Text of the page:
- See epiphany. (Wiktionary)
“The word Epiphany is from a Greek word that means literally "coming to light," or "shining forth.”
“Epiphany comes from a Greek word that means 'to show', meaning the time when Jesus was revealed to the world.”
“Epiphany" is pretty extravagantly lovely for a hymn; check out those strong-beat double non-harmonic tones in the third bar, like cheese melting onto the sirloin burger of subdominant substitutions.”
“Here's what I mean: in spite of being well within reasonable range for a decent SATB choir, "Epiphany" is simultaneously too high and too low to get into hymnals.”
“I have to admit, the fatal flaw in my recurring plans to try to space out the gift giving to Epiphany is my burning desire to get my bedroom closet clear of gift detritus!”
“And the Wise Men, who came afterwards with presents from the East, being led to Bethlehem by the appearance of the miraculous star, may also be regarded as taking part in the first celebration of the Nativity, for the name Epiphany (now used to commemorate the manifestation of the Saviour) did not come into use till long afterwards, and when it was first adopted among the”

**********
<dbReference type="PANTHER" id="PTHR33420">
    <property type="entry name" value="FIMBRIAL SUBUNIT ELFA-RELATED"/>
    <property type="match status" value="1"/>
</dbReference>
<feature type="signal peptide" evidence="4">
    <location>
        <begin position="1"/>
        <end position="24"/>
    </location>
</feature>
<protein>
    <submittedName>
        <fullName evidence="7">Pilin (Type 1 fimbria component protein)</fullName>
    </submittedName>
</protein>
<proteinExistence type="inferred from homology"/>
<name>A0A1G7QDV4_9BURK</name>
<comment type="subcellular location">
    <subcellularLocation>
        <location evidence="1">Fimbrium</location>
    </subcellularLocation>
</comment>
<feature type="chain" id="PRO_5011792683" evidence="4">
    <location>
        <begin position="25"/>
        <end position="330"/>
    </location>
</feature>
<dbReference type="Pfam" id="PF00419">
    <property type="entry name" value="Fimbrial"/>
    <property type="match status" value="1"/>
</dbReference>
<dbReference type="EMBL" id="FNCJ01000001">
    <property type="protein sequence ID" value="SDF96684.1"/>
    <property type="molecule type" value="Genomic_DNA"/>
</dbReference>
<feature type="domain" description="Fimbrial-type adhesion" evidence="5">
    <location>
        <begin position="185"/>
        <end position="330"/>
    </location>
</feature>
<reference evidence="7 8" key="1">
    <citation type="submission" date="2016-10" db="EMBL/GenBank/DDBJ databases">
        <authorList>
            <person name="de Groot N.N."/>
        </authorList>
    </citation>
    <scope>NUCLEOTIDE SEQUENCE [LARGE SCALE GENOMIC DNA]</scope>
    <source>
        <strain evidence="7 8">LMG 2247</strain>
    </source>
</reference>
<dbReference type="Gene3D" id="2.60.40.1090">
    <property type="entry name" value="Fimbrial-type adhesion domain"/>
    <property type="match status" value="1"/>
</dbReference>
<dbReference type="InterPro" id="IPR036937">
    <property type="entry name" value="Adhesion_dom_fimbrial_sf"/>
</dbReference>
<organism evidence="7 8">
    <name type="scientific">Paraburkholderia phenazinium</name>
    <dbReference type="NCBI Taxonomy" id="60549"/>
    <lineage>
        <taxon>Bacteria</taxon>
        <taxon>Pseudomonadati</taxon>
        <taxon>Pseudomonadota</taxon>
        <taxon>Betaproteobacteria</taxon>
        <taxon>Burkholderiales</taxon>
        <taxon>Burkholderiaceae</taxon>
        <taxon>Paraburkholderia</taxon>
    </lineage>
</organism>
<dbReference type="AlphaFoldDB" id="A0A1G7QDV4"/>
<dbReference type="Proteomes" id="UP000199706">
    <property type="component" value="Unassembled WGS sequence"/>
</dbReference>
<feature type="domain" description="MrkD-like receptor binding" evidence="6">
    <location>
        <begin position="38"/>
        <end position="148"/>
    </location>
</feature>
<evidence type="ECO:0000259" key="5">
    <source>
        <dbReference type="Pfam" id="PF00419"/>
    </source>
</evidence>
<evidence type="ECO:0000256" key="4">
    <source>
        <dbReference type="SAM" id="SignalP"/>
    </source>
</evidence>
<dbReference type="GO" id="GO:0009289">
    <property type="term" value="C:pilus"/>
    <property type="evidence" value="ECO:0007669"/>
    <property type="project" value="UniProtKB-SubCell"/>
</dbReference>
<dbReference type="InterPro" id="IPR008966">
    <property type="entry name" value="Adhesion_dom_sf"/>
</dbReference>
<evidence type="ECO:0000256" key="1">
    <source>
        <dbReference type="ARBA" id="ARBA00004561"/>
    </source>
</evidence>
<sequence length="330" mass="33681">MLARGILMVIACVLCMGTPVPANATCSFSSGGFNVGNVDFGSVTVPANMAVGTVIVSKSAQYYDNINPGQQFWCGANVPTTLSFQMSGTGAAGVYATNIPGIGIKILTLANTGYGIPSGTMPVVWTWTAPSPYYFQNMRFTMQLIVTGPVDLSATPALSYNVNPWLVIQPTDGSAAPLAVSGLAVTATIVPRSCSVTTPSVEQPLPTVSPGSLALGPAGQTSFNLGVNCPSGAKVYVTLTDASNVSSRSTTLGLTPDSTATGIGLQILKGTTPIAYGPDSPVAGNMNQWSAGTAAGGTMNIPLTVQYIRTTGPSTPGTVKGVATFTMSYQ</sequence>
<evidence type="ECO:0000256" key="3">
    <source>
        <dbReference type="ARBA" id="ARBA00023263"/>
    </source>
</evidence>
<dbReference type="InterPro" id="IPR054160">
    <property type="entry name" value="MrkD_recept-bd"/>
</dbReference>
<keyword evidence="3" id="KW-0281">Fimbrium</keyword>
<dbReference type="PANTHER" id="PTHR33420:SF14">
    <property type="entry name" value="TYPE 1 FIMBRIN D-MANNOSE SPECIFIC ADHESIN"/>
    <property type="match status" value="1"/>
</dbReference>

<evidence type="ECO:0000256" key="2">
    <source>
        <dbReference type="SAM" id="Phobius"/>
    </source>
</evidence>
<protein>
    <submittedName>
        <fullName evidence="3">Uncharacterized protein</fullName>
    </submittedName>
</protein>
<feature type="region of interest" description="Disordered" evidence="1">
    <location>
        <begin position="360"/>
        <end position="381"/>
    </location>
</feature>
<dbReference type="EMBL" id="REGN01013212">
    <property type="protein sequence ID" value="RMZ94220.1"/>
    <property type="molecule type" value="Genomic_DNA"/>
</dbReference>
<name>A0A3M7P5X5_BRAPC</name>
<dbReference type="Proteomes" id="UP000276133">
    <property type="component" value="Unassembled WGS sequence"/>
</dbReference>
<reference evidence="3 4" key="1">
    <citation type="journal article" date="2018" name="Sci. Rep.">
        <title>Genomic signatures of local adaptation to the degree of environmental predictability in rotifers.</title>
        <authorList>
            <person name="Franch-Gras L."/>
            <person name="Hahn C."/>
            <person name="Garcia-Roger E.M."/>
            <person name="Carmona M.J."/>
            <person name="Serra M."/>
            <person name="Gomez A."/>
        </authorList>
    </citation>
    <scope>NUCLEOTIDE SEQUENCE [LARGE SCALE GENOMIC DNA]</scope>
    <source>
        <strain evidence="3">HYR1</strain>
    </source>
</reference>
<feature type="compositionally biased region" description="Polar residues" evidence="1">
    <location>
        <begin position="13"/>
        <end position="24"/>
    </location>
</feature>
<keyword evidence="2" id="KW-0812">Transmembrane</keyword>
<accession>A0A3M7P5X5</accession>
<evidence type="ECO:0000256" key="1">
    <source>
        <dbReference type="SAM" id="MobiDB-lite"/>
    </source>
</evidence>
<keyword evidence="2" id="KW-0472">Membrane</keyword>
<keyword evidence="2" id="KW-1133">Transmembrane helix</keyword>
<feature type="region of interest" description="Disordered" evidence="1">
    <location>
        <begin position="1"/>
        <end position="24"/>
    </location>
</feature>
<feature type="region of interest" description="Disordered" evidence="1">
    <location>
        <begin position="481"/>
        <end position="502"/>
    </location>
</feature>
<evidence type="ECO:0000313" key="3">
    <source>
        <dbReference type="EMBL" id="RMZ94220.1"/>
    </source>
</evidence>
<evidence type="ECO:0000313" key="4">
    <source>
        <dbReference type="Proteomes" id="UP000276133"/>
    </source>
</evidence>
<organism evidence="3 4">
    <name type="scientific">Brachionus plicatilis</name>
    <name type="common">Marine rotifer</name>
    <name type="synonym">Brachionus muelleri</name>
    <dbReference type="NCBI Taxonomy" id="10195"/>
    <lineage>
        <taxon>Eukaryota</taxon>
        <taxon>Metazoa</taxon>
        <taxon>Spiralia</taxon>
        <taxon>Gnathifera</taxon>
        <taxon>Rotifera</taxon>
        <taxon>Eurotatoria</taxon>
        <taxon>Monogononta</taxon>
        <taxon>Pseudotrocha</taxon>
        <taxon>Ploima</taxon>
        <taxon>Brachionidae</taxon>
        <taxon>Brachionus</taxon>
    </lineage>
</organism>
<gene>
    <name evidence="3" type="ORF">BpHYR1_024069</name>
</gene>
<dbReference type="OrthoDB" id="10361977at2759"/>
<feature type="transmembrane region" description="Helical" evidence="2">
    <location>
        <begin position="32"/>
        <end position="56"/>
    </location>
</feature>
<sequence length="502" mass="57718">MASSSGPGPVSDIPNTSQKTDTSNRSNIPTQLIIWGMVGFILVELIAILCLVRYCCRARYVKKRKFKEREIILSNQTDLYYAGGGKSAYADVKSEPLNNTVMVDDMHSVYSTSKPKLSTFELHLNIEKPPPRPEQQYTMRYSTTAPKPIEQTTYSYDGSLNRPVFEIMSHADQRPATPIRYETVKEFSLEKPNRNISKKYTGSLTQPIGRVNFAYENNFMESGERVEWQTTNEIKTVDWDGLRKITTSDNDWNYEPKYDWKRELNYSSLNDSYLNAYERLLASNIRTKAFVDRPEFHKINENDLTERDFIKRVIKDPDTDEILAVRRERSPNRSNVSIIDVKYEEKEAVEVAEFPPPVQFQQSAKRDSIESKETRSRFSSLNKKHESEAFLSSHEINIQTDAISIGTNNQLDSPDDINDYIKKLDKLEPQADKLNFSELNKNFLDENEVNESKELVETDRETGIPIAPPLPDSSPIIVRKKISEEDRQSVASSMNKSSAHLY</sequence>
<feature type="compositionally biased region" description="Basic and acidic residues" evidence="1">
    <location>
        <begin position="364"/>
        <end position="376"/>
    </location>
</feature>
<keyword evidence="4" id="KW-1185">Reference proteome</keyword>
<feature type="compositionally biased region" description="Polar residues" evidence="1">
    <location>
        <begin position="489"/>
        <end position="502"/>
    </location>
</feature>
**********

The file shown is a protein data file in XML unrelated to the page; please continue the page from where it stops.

“Owing no doubt to the vagueness of the name Epiphany, very different manifestations of Christ's glory and Divinity were celebrated in this feast quite early in its history, especially the Baptism, the miracle at Cana, the Nativity, and the visit of the Magi.”
“(In the traditional rite the Epiphany is always on the 6th of January.”
“Sweeney Todd is "Epiphany" - the terrifyingly mad ballad sung by the title character”
“We have entered the Season of "Epiphany" - which I like to think of as Christmas 'forgotten twin sister.”
These user-created lists contain the word ‘Epiphany’.
My favorites... I like words that "sound like" what they mean.
Some words the meanings of which were either forgotten or not known.
These are some of my favorite words that spur the senses and capture one's attention.
Looking for tweets for Epiphany.